Teaching the Second Law

moderator: Robert J. Silbey, Department of Chemistry, Massachusetts Institute of Technology, MIT
author: Joseph Smith, Department of Mechanical Engineering, Massachusetts Institute of Technology, MIT
author: Howard Butler
author: Andrew Foley, U.S. Coast Guard Academy
author: Kimberly Hamad-Schifferli, Center for Future Civic Media, Massachusetts Institute of Technology, MIT
author: Bernhardt Trout, Department of Chemical Engineering, Massachusetts Institute of Technology, MIT
author: Jeffrey Lewins, Magdalene College, University of Cambridge
author: Enzo Zanchini, University of Bologna
author: Michael von Spakovsky, Department of Mechanical Engineering, Virginia Tech Transportation Institute
published: July 24, 2013,   recorded: October 2007,   views: 3102

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Robert Silbey is an old hand at teaching chemistry (40 years and counting), yet each time he turns to the Second Law of Thermodynamics, he’s “always very nervous.” From this panel of educators, we get a sense of how challenging a classroom subject the Second Law can be.

Joseph Smith notes that the teaching approach “depends on the application,” and applications are both theoretical and practical. Students must first ask what is entropy, and why is it needed, says Smith. He focuses on “idealizations that often get ignored,” such as isolation, equilibrium and system boundaries. “If we don’t get those straight in the beginning student’s mind, then there’s a lot of confusion.”

To Howard Butler’s way of thinking, “teaching the Second Law is much more difficult and challenging a task than teaching Newton’s Second Law of Motion,” both because the concepts involved are so much more complex and abstract, and because the Second Law takes on very different forms depending on which thermodynamic domain is being considered.”

Andrew Foley “tries not to worry too much about what entropy is.” Instead, he handles the whole concept as if it were an accounting problem: “money being moved through a mint.” We can “shove the property of energy instead of money, and produce a form of accounting for energy equations.” Says Foley, “First Law, Second Law -- it’s all accounting.”

As engineering and biology converge, “it’s important that students understand the thermodynamics of biological molecules,” says Kim Hamad- Schifferli. She demonstrates the Boltzmann distribution with such biological examples as the coiling of DNA from its double-stranded to single-stranded form. Hamad- Schifferli acknowledges that entropy is very difficult for students to grasp viscerally, and that “one thing that helps greatly is the lattice model -- the entropy of mixing two gases, for example.”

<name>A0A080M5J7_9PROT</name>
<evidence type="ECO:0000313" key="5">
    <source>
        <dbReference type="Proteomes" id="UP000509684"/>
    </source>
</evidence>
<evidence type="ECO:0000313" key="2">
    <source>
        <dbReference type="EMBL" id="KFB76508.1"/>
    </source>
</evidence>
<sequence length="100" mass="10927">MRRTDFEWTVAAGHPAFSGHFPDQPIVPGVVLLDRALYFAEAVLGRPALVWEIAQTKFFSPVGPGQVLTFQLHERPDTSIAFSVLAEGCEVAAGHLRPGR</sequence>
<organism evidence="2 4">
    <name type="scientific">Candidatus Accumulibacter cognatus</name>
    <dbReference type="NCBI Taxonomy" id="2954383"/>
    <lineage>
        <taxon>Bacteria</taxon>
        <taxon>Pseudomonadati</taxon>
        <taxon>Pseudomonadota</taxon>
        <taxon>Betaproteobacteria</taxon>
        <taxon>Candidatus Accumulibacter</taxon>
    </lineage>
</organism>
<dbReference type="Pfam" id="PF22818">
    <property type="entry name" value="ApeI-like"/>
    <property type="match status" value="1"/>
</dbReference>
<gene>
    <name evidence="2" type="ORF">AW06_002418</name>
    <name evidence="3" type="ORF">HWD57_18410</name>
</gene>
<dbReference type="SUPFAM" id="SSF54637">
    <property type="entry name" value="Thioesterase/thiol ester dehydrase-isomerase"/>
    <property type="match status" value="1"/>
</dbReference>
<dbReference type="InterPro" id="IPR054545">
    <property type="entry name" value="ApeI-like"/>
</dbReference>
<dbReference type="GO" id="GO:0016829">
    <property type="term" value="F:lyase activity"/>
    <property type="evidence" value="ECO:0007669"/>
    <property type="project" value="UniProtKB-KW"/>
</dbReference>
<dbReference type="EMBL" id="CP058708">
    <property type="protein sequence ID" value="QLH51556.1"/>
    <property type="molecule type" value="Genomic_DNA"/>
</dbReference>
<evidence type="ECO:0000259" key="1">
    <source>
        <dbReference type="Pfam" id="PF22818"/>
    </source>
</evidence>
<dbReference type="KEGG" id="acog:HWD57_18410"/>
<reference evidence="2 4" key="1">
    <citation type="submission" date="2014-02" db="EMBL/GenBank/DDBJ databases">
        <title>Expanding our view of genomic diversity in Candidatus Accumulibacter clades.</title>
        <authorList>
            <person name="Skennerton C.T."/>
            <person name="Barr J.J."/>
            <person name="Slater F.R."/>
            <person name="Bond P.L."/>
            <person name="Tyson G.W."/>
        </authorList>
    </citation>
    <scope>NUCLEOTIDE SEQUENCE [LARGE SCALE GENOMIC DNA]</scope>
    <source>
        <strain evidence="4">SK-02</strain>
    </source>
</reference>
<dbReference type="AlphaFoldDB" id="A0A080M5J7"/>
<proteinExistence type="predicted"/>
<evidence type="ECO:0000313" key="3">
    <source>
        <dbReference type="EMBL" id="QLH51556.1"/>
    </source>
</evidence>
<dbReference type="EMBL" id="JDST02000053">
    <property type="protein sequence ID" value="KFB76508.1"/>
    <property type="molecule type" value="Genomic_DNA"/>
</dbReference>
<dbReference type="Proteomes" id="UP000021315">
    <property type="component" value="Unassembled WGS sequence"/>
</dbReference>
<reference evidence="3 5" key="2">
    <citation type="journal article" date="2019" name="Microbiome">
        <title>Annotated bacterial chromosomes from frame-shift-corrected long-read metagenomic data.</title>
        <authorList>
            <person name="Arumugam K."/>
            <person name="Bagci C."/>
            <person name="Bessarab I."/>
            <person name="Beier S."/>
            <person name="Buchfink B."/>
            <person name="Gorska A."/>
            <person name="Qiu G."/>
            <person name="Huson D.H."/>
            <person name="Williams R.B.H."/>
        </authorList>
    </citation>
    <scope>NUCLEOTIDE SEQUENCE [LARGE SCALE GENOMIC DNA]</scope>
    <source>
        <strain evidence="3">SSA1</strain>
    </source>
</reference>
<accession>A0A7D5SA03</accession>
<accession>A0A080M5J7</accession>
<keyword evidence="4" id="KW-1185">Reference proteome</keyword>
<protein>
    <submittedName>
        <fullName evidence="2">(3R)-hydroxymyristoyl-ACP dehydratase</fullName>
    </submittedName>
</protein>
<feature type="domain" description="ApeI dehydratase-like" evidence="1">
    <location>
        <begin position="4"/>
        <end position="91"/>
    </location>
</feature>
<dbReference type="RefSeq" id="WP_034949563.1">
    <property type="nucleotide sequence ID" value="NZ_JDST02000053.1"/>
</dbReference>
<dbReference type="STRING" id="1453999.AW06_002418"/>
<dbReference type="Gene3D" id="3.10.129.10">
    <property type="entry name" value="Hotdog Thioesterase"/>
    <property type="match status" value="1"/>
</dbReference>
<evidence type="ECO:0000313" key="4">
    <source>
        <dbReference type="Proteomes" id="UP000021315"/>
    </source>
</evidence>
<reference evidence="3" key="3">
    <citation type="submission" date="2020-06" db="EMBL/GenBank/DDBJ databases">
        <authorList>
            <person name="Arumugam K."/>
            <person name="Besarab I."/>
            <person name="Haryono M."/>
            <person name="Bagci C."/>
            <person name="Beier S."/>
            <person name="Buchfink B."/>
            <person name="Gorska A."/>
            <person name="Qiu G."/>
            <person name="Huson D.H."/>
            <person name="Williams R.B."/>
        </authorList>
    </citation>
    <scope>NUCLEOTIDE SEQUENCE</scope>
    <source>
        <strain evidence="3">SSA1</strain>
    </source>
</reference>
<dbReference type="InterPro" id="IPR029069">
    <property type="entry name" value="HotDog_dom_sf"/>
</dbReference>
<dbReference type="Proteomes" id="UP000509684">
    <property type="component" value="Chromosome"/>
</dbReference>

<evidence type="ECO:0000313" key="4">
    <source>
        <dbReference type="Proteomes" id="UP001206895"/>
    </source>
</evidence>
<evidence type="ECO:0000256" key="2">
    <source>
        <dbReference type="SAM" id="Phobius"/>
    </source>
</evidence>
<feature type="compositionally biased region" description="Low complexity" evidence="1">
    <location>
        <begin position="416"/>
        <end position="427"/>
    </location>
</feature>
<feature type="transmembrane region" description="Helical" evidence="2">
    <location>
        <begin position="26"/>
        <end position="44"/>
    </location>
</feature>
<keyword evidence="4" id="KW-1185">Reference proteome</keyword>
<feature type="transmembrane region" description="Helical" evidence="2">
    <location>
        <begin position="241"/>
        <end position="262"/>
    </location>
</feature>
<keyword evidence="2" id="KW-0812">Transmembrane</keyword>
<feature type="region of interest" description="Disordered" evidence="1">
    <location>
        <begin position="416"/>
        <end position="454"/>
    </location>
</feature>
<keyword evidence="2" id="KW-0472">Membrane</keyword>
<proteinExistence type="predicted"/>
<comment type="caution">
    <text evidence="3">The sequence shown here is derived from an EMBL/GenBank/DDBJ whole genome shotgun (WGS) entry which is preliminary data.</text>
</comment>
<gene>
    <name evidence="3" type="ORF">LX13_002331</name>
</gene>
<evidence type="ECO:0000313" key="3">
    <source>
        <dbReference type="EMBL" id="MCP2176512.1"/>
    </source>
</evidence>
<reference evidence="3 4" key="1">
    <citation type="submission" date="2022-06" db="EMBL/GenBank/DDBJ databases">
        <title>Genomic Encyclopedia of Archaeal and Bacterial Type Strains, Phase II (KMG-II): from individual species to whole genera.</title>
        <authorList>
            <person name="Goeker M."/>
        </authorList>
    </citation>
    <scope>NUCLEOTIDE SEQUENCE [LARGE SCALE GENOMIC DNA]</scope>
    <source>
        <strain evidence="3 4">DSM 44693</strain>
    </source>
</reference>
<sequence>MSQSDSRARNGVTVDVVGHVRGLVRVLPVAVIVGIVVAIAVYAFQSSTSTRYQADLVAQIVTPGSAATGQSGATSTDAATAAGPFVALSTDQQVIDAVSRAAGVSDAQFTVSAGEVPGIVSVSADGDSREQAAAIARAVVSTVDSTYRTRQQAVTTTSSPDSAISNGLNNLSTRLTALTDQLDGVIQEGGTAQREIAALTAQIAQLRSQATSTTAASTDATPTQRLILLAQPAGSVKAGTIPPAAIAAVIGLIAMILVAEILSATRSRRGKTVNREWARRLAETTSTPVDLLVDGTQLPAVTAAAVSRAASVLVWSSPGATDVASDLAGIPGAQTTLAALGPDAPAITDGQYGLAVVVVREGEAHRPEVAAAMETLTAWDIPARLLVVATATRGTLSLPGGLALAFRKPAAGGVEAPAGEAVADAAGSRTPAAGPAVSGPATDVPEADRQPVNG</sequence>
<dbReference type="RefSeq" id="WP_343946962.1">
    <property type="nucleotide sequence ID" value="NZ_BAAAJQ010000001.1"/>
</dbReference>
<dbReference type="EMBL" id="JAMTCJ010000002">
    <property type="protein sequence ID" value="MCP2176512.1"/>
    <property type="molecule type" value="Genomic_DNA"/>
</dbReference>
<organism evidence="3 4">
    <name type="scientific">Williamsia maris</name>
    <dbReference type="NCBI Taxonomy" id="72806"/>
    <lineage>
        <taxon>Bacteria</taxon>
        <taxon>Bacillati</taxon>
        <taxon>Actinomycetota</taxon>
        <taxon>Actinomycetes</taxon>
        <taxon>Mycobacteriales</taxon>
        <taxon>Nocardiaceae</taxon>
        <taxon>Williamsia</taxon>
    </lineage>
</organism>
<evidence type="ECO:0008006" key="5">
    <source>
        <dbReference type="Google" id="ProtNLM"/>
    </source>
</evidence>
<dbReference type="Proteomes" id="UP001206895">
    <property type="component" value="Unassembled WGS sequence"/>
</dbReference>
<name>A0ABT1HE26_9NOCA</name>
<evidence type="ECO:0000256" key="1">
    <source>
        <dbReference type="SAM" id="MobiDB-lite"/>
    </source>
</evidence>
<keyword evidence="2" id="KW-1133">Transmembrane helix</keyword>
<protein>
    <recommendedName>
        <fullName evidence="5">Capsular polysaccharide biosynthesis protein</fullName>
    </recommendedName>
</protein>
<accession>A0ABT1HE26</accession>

Bernhardt Trout also invokes Boltzmann, “who believed in atoms vehemently, without substantive proof.” This is because “he didn’t want to believe in the soul, he wanted to believe we are nothing but matter and motion.” Trout says that while we can get a more accurate, mathematical description of atoms, “we owe it to our students to teach them about these most fundamental issues to try to reengage the original questions in the original context in which they existed.”

Jeffery Lewins reminisces about being “Keenanized” during his college years. He notes that “in the great book, Professor Keenan uses the energy-entropy volume space quite late to discuss equilibrium.” Lewins suggests that more can be made of this space in teaching.

Enzo Zanchini discusses “a rigorous definition of entropy valid also for nonequilibrium states.” He considers closed systems, and lays out a thorough set of basic definitions, going over the First Law and energy, and the Second Law and entropy.

“There are so many textbooks on thermodynamics, so many schools of thought, says Michael von Spakovsky because “there is not a whole lot of agreement on a lot of things.” He recounts how a unified theory developed at MIT helped resolve key issues in thermodynamics, by proposing “a broader, self-consistent quantum kinematics and dynamics. … Entropy becomes an intrinsic property of matter, including single particles.”

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